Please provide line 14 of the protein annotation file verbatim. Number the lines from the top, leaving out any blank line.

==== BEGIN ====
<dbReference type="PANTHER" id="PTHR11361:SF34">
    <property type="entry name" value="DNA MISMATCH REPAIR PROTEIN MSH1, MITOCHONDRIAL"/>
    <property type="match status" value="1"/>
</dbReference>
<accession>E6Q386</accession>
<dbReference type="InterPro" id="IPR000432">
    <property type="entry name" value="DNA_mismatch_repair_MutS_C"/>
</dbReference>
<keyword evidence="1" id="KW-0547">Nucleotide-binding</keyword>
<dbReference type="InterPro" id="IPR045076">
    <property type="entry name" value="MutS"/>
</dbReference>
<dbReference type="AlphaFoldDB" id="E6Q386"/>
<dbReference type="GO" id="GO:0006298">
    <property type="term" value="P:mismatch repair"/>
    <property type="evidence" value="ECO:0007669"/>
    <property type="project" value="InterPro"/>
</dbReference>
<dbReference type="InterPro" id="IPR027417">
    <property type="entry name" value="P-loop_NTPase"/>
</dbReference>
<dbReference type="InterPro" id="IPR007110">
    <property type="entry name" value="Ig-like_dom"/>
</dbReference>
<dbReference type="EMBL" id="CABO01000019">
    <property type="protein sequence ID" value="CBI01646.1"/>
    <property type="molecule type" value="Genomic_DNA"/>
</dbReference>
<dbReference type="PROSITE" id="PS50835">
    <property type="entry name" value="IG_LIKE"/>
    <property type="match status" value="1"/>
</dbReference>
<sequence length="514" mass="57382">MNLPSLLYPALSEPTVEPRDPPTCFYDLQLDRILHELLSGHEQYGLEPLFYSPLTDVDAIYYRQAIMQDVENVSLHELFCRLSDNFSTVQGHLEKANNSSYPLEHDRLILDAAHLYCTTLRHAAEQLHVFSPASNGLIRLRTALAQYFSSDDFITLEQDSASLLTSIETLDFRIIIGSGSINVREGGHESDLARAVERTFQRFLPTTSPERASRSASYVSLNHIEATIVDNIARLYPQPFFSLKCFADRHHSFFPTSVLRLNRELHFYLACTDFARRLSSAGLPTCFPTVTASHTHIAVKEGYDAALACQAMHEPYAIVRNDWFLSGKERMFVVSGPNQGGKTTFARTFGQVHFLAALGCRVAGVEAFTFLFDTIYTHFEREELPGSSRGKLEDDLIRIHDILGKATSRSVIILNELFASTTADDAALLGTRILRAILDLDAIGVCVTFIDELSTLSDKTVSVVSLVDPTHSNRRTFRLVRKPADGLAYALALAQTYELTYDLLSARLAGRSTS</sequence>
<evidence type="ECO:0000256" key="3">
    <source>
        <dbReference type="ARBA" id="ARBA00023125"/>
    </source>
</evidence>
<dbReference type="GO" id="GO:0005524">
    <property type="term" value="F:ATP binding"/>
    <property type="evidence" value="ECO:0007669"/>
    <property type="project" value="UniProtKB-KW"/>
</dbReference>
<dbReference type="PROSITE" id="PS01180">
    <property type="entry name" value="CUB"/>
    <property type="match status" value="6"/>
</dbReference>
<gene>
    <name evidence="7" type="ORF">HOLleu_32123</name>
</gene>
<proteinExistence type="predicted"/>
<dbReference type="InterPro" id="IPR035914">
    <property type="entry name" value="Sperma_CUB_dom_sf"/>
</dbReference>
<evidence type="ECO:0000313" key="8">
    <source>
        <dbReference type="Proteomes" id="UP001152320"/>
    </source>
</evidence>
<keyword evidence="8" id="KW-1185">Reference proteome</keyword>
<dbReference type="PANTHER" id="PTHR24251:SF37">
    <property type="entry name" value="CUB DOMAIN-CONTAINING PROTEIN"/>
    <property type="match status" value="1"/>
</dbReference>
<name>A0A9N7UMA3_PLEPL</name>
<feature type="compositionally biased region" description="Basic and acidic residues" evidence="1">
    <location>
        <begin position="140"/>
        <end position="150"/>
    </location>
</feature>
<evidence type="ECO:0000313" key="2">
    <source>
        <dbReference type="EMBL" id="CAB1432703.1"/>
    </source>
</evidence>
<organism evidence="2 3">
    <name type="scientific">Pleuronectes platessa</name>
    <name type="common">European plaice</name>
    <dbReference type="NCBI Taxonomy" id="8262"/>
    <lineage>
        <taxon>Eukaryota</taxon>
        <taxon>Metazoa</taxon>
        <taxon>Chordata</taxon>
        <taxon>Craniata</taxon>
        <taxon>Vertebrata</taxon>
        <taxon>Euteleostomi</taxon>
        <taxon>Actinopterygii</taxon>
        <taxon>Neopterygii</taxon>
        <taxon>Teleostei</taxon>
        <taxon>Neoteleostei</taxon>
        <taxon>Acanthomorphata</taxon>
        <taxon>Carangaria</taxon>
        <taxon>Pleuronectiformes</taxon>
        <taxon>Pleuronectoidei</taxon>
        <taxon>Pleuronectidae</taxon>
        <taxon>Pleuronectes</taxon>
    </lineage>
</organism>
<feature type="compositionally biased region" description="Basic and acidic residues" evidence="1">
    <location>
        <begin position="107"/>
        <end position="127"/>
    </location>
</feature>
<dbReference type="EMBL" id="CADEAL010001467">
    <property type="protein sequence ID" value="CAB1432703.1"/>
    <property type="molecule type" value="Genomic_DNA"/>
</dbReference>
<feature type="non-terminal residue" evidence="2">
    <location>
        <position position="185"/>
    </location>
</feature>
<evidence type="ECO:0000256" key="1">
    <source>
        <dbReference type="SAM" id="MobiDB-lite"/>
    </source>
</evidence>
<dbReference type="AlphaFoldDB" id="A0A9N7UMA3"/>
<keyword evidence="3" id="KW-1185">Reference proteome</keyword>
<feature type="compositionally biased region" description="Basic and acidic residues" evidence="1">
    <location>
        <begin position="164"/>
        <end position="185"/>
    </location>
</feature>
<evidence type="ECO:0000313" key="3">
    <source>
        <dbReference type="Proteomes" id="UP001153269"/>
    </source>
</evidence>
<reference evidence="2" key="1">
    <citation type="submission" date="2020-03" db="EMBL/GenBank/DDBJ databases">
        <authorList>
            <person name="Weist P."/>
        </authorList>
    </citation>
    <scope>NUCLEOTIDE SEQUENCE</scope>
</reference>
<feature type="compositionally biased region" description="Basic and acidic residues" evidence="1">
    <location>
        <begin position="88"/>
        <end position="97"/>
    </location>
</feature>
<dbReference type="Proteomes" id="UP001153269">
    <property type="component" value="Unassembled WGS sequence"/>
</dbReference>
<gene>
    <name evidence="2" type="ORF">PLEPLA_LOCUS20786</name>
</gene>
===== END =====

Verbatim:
<dbReference type="GO" id="GO:0006298">